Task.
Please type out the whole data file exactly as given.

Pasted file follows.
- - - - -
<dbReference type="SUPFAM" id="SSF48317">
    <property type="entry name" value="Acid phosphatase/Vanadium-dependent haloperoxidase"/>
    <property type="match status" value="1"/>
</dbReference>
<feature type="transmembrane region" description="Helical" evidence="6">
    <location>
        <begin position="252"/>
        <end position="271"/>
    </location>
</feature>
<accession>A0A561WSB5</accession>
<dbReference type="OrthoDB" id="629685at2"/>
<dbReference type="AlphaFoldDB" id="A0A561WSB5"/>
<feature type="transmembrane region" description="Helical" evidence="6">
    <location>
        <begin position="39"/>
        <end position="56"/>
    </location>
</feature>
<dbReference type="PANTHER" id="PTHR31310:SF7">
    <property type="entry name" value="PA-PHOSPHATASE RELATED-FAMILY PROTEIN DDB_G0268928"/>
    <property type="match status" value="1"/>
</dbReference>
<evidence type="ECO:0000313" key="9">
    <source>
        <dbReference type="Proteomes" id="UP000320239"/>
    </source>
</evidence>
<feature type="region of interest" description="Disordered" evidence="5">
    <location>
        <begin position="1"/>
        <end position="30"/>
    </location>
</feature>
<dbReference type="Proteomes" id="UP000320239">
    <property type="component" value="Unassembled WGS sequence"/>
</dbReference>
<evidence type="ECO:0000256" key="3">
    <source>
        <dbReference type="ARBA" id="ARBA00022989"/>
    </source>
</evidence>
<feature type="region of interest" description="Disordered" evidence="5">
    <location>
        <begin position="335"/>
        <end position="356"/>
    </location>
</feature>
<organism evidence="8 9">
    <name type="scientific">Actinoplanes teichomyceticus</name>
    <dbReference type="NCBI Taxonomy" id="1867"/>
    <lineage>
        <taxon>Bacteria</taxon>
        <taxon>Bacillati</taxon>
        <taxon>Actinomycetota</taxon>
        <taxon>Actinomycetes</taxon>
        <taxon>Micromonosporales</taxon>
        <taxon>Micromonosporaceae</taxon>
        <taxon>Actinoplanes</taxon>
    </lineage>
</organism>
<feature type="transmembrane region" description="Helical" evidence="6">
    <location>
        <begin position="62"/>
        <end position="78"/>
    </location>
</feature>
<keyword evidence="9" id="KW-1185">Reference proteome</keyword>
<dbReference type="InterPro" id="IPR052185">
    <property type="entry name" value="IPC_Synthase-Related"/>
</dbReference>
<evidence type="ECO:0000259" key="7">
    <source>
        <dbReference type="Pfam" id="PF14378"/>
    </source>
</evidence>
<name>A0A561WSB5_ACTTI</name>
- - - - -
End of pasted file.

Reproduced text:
<dbReference type="SUPFAM" id="SSF48317">
    <property type="entry name" value="Acid phosphatase/Vanadium-dependent haloperoxidase"/>
    <property type="match status" value="1"/>
</dbReference>
<feature type="transmembrane region" description="Helical" evidence="6">
    <location>
        <begin position="252"/>
        <end position="271"/>
    </location>
</feature>
<accession>A0A561WSB5</accession>
<dbReference type="OrthoDB" id="629685at2"/>
<dbReference type="AlphaFoldDB" id="A0A561WSB5"/>
<feature type="transmembrane region" description="Helical" evidence="6">
    <location>
        <begin position="39"/>
        <end position="56"/>
    </location>
</feature>
<dbReference type="PANTHER" id="PTHR31310:SF7">
    <property type="entry name" value="PA-PHOSPHATASE RELATED-FAMILY PROTEIN DDB_G0268928"/>
    <property type="match status" value="1"/>
</dbReference>
<evidence type="ECO:0000313" key="9">
    <source>
        <dbReference type="Proteomes" id="UP000320239"/>
    </source>
</evidence>
<feature type="region of interest" description="Disordered" evidence="5">
    <location>
        <begin position="1"/>
        <end position="30"/>
    </location>
</feature>
<dbReference type="Proteomes" id="UP000320239">
    <property type="component" value="Unassembled WGS sequence"/>
</dbReference>
<evidence type="ECO:0000256" key="3">
    <source>
        <dbReference type="ARBA" id="ARBA00022989"/>
    </source>
</evidence>
<feature type="region of interest" description="Disordered" evidence="5">
    <location>
        <begin position="335"/>
        <end position="356"/>
    </location>
</feature>
<organism evidence="8 9">
    <name type="scientific">Actinoplanes teichomyceticus</name>
    <dbReference type="NCBI Taxonomy" id="1867"/>
    <lineage>
        <taxon>Bacteria</taxon>
        <taxon>Bacillati</taxon>
        <taxon>Actinomycetota</taxon>
        <taxon>Actinomycetes</taxon>
        <taxon>Micromonosporales</taxon>
        <taxon>Micromonosporaceae</taxon>
        <taxon>Actinoplanes</taxon>
    </lineage>
</organism>
<feature type="transmembrane region" description="Helical" evidence="6">
    <location>
        <begin position="62"/>
        <end position="78"/>
    </location>
</feature>
<keyword evidence="9" id="KW-1185">Reference proteome</keyword>
<dbReference type="InterPro" id="IPR052185">
    <property type="entry name" value="IPC_Synthase-Related"/>
</dbReference>
<evidence type="ECO:0000259" key="7">
    <source>
        <dbReference type="Pfam" id="PF14378"/>
    </source>
</evidence>
<name>A0A561WSB5_ACTTI</name>